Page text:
Nothing exceptional in the PIVOT: usually tight enough, but it varies from exemplar to exemplar, not possible to adjust it yourself (which is a pity), the whole thing flexes a bit if you try hard, etc. But it does smooth out with some use; the two Enduras I have open easily *sans thumb* and they do not express noticeable play at the pivot. The tension of the backlock spring varies a bit, too (and with it the ease of opening with a flick of the wrist), but even the softer-springed one has no intentions of unlocking itself under any reasonable pressure, twisting, etc.

The CLIP is Endura's forte (along with some other Spydie models). Butt-end (which some old liner-lock aficionados, like me, still may find distracting), removable, reversible (to the other side, still butt-end), and all this without some fu**ing special screwdrivers! A coin will do, thank you. (The clip is too long, for most uses, and of a wrong shape, as in practically ALL folders today.)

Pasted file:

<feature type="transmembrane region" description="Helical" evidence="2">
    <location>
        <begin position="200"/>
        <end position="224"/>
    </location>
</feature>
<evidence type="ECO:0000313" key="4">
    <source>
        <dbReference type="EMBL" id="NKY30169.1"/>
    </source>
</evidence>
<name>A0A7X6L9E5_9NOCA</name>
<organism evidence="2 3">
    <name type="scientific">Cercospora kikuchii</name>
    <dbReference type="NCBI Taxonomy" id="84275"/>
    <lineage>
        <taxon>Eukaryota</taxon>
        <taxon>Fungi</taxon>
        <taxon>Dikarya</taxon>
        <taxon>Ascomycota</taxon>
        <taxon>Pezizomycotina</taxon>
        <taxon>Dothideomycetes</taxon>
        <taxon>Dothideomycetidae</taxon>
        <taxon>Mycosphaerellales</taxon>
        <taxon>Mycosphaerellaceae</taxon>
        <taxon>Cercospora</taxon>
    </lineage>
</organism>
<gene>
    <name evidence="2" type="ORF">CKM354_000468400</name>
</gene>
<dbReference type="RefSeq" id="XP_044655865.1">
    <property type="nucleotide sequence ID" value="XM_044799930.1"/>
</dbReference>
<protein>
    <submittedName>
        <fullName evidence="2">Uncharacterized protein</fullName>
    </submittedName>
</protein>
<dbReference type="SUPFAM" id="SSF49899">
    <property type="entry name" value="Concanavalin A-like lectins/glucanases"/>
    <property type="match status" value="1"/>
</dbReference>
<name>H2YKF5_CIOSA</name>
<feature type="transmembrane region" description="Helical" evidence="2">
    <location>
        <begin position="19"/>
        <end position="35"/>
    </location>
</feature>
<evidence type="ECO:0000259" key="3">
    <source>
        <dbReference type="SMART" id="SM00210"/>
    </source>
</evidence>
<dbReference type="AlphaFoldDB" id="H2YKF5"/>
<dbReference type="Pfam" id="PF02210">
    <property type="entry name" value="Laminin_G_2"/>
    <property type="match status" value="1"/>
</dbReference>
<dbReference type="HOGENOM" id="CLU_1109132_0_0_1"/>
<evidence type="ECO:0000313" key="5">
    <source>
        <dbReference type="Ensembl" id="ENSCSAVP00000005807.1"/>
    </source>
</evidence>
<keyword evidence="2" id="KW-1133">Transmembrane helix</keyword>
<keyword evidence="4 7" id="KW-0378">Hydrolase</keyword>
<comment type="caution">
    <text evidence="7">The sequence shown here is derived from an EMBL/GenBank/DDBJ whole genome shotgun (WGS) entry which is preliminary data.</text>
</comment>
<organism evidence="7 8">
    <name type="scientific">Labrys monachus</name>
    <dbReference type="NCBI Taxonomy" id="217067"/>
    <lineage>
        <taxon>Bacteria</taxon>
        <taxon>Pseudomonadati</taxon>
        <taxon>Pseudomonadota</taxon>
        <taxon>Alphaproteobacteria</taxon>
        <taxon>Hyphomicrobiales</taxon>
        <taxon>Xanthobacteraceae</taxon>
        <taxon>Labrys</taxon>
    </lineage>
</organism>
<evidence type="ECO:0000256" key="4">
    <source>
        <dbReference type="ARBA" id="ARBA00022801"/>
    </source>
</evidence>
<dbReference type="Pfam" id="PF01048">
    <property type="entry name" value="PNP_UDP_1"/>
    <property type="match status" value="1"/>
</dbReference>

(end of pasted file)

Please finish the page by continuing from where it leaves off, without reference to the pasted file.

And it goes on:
And the BLADE (I'm speaking here about the plain-edged version. I have the serrated one too). Again, nothing really exceptional, except perhaps ATS-55 steel. But nothing outright detrimental, either (which is an asset for a skeptic). Could, of course, use a bit more belly, a few degrees less angle at the secondary bevel, maybe (just maybe) a flat grind, and perhaps a less pronounced hump at the back; but not, of course, at the expense of the shape of the handle and the overall performance of the knife. Not a real "slasher" ('cutter', that is), nor a real stabber. Agree, but do you really know what you need of a knife tomorrow? I don't. That's why I'm more than satisfied (though never happy) with good compromises.